GRATs Part 2: The Zero-Out GRAT


GRATs Part 2: The Zero-Out GRAT

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A Primer on Grantor Retained Annuity Trusts - Part Two- The Zero-Out GRAT

The GRAT is particularly attractive for individuals who have used their applicable exclusion amount but still want to transfer wealth to others. A "zero-out GRAT" can be used so that there is no gift tax consequences to the creation of the trust. By structuring the GRAT so the value of the annuity equals the value of the property transferred, the taxpayer can avoid using applicable exclusion or paying gift tax. If the transferred assets increase in value at a rate greater than the Section 7520 rate during the term of the GRAT, some appreciation is transferred out of the taxpayer's estate tax free. Given the low interest rate environment that has existed in recent years, it does not take much appreciation for a GRAT to be successful, and significant appreciation can result in a large tax-free transfer.

Section 2702 provides that an interest in a trust retained by the grantor will be valued at zero for purposes of determining the value of the gift to the trust, unless the retained interest is a qualified annuity interest, a qualified unitrust interest or a qualified remainder interest. The regulations under Section 2702 provide that the term of the annuity or unitrust interest "must be for the life of the term holder, for a specified term of years, or for the shorter (but not the longer) of those periods." Treas. Reg. § 25.2702-3(d)(3).

Despite the apparent statement in its own regulations granting three options for the term of a GRAT, the IRS took the position when it initially issued its final Section 2702 regulations that an annuity payable for a term of years (with annuity payments continuing to the grantor's estate if he or she died during the term) always had to be valued as an annuity for a term of years or the prior death of the grantor. The position was not stated in the text of the final regulations; rather it was illustrated in one of the regulation's examples. See prior Treas. Reg. § 25.2702-3(e). Example 5. The requirement that one always must take into account the possibility of the grantor's death before the end of the term in valuing the annuity had the effect of reducing the value of the annuity, and increasing the value of the remainder interest and, therefore, the value of the gift for a transfer to a GRAT. Because of this and other requirements for valuing annuities, the IRS made it impossible to create an annuity in a GRAT with a value equal to the value of the property transferred.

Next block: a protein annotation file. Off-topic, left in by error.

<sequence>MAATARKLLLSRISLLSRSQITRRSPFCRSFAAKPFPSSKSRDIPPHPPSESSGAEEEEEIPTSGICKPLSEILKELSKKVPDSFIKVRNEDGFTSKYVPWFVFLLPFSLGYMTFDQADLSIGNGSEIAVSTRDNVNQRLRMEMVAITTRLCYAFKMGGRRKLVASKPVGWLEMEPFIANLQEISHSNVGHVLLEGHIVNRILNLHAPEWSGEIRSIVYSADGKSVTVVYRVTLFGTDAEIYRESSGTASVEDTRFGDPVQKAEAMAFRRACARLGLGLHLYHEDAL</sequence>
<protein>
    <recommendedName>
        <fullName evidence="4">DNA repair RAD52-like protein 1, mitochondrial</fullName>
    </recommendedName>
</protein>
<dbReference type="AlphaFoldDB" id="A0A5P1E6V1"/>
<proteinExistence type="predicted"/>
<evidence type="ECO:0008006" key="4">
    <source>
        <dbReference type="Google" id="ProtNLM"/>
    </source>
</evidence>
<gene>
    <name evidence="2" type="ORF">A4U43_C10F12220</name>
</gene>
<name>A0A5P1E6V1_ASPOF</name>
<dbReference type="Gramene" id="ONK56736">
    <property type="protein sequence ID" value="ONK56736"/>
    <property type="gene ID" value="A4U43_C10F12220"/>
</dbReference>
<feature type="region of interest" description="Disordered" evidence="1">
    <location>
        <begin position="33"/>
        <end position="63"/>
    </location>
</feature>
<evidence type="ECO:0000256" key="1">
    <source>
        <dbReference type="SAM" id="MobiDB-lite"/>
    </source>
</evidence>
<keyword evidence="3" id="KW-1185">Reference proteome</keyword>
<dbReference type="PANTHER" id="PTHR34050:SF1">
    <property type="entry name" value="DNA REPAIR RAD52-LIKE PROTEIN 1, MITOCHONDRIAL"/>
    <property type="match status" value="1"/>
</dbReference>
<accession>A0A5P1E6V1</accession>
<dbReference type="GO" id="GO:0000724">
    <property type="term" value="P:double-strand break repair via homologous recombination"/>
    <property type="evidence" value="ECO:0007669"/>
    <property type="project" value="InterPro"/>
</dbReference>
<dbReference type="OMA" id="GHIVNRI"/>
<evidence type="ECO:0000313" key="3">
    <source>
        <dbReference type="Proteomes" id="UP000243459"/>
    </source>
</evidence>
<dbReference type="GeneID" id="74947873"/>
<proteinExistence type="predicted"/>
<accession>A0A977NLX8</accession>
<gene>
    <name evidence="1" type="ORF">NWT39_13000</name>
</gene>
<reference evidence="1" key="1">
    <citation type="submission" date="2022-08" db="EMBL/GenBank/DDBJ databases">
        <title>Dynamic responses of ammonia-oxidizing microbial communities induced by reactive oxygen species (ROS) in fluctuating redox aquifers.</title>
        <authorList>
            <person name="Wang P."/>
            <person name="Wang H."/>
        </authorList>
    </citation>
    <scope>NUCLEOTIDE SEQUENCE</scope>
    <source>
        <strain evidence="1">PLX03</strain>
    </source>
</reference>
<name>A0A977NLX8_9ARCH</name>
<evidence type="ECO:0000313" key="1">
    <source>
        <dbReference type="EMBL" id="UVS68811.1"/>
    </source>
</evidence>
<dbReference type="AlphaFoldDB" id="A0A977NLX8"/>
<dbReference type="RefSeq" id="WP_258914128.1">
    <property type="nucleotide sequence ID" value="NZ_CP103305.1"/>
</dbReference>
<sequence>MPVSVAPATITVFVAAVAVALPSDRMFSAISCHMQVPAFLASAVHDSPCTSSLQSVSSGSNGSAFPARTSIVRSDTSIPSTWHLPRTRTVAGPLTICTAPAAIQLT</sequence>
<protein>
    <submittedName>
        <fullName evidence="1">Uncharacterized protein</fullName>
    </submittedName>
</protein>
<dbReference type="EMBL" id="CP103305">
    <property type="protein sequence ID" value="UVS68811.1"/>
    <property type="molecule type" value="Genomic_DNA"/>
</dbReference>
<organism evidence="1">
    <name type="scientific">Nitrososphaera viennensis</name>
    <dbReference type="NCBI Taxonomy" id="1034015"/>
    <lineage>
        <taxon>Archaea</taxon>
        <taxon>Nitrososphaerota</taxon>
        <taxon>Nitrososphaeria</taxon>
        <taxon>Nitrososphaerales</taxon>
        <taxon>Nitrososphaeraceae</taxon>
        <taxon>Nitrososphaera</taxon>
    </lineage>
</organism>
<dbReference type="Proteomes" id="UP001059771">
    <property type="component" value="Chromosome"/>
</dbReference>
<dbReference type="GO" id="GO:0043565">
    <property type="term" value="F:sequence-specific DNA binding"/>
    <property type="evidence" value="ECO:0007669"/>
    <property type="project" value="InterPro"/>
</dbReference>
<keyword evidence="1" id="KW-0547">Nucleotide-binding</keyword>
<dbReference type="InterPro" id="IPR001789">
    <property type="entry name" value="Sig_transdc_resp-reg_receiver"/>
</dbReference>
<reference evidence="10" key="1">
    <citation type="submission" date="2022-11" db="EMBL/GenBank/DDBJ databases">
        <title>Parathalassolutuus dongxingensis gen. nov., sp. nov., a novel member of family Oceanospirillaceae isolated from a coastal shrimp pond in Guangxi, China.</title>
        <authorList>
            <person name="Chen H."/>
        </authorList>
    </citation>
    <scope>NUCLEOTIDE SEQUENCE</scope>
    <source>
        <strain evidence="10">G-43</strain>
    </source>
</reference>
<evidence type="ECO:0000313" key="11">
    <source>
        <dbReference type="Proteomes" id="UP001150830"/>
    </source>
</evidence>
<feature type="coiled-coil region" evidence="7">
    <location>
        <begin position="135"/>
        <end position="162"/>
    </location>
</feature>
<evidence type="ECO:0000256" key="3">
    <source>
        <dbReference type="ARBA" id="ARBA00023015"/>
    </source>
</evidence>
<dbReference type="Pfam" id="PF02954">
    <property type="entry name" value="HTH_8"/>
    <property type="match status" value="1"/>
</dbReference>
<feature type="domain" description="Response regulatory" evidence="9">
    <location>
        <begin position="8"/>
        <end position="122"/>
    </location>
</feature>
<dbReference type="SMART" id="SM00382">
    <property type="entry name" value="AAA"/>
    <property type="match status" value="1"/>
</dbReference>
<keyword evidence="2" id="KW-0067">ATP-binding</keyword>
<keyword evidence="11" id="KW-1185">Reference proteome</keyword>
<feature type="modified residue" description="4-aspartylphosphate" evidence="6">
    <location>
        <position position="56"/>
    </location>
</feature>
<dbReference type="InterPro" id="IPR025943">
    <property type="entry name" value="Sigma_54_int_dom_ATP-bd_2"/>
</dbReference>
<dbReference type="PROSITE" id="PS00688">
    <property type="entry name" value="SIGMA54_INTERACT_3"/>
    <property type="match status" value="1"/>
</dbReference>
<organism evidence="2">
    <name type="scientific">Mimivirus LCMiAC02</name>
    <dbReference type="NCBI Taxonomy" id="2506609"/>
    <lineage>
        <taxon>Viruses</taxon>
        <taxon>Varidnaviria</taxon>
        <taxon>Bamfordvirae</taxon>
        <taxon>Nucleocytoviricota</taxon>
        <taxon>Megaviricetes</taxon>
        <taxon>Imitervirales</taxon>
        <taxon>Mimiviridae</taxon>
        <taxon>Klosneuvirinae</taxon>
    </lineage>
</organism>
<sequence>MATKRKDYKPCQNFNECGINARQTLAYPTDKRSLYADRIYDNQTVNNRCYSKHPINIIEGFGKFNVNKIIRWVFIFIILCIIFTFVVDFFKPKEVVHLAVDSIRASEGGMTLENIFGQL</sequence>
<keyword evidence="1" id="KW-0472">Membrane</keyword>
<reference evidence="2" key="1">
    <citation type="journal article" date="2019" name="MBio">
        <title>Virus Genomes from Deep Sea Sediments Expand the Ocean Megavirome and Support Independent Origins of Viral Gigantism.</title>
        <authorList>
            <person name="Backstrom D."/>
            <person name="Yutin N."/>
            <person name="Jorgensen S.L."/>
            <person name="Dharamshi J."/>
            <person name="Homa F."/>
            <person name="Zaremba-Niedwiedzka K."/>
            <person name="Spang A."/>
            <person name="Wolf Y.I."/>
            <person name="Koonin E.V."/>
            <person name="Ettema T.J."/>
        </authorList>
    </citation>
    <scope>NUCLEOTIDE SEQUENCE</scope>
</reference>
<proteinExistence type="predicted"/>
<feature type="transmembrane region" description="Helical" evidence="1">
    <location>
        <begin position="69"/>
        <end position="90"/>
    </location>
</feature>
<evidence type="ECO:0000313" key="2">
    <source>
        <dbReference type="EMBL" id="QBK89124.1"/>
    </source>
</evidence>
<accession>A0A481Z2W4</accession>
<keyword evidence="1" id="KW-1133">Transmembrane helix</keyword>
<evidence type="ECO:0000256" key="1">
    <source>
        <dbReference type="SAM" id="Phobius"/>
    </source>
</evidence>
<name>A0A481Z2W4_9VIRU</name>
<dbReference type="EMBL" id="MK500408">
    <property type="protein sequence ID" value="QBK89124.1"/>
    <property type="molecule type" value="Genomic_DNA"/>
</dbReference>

In Walton v. Commissioner, 115 T.C. 589 (2000), the taxpayer challenged the position in the IRS regulations. The Tax Court agreed that Example 5 in the regulations is inconsistent with the purposes of the statute and declared the Example invalid.

The case involved the widow of Sam Walton. In 1993, she transferred 7 million shares of Wal-Mart stock to two GRATs in which she retained an annuity of 59.22% for two years.  If she died during the term, the annuity payments would continue to her estate. The GRATs failed to produce the desired benefits. The price of Wal-Mart stock remained essentially flat for two years, and all the stock was paid back to Mrs. Walton to satisfy the annuities.